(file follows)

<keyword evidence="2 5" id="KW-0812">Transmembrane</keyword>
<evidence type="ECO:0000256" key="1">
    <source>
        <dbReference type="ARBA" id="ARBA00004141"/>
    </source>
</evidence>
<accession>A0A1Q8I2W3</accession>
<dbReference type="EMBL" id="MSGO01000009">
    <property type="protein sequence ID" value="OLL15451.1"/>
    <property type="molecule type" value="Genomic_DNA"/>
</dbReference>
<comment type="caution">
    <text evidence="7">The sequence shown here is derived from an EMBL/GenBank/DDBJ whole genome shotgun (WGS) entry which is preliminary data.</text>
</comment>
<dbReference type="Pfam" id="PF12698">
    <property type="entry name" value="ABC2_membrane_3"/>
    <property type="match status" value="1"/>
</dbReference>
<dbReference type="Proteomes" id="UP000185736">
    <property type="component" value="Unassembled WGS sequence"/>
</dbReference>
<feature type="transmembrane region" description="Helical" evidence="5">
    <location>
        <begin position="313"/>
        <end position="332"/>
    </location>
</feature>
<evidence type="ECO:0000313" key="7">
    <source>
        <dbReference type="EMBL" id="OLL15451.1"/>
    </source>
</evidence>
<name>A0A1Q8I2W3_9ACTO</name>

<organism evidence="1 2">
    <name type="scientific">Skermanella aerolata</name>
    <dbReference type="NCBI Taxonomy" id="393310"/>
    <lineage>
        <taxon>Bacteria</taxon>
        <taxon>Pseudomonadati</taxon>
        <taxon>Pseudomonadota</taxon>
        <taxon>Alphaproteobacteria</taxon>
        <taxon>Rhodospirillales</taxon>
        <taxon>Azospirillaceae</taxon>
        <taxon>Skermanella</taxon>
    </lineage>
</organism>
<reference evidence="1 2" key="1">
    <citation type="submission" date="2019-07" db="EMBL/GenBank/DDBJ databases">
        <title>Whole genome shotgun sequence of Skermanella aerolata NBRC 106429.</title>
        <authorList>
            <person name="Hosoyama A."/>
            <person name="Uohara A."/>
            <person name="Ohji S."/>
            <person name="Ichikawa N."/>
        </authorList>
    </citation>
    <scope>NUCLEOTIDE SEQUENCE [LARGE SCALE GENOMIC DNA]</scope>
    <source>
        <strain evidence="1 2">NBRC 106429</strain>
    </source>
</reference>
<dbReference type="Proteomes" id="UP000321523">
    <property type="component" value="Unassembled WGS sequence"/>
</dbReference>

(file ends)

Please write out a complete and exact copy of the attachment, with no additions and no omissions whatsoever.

<keyword evidence="2 5" id="KW-0812">Transmembrane</keyword>
<evidence type="ECO:0000256" key="1">
    <source>
        <dbReference type="ARBA" id="ARBA00004141"/>
    </source>
</evidence>
<accession>A0A1Q8I2W3</accession>
<dbReference type="EMBL" id="MSGO01000009">
    <property type="protein sequence ID" value="OLL15451.1"/>
    <property type="molecule type" value="Genomic_DNA"/>
</dbReference>
<comment type="caution">
    <text evidence="7">The sequence shown here is derived from an EMBL/GenBank/DDBJ whole genome shotgun (WGS) entry which is preliminary data.</text>
</comment>
<dbReference type="Pfam" id="PF12698">
    <property type="entry name" value="ABC2_membrane_3"/>
    <property type="match status" value="1"/>
</dbReference>
<dbReference type="Proteomes" id="UP000185736">
    <property type="component" value="Unassembled WGS sequence"/>
</dbReference>
<feature type="transmembrane region" description="Helical" evidence="5">
    <location>
        <begin position="313"/>
        <end position="332"/>
    </location>
</feature>
<evidence type="ECO:0000313" key="7">
    <source>
        <dbReference type="EMBL" id="OLL15451.1"/>
    </source>
</evidence>
<name>A0A1Q8I2W3_9ACTO</name>

<organism evidence="1 2">
    <name type="scientific">Skermanella aerolata</name>
    <dbReference type="NCBI Taxonomy" id="393310"/>
    <lineage>
        <taxon>Bacteria</taxon>
        <taxon>Pseudomonadati</taxon>
        <taxon>Pseudomonadota</taxon>
        <taxon>Alphaproteobacteria</taxon>
        <taxon>Rhodospirillales</taxon>
        <taxon>Azospirillaceae</taxon>
        <taxon>Skermanella</taxon>
    </lineage>
</organism>
<reference evidence="1 2" key="1">
    <citation type="submission" date="2019-07" db="EMBL/GenBank/DDBJ databases">
        <title>Whole genome shotgun sequence of Skermanella aerolata NBRC 106429.</title>
        <authorList>
            <person name="Hosoyama A."/>
            <person name="Uohara A."/>
            <person name="Ohji S."/>
            <person name="Ichikawa N."/>
        </authorList>
    </citation>
    <scope>NUCLEOTIDE SEQUENCE [LARGE SCALE GENOMIC DNA]</scope>
    <source>
        <strain evidence="1 2">NBRC 106429</strain>
    </source>
</reference>
<dbReference type="Proteomes" id="UP000321523">
    <property type="component" value="Unassembled WGS sequence"/>
</dbReference>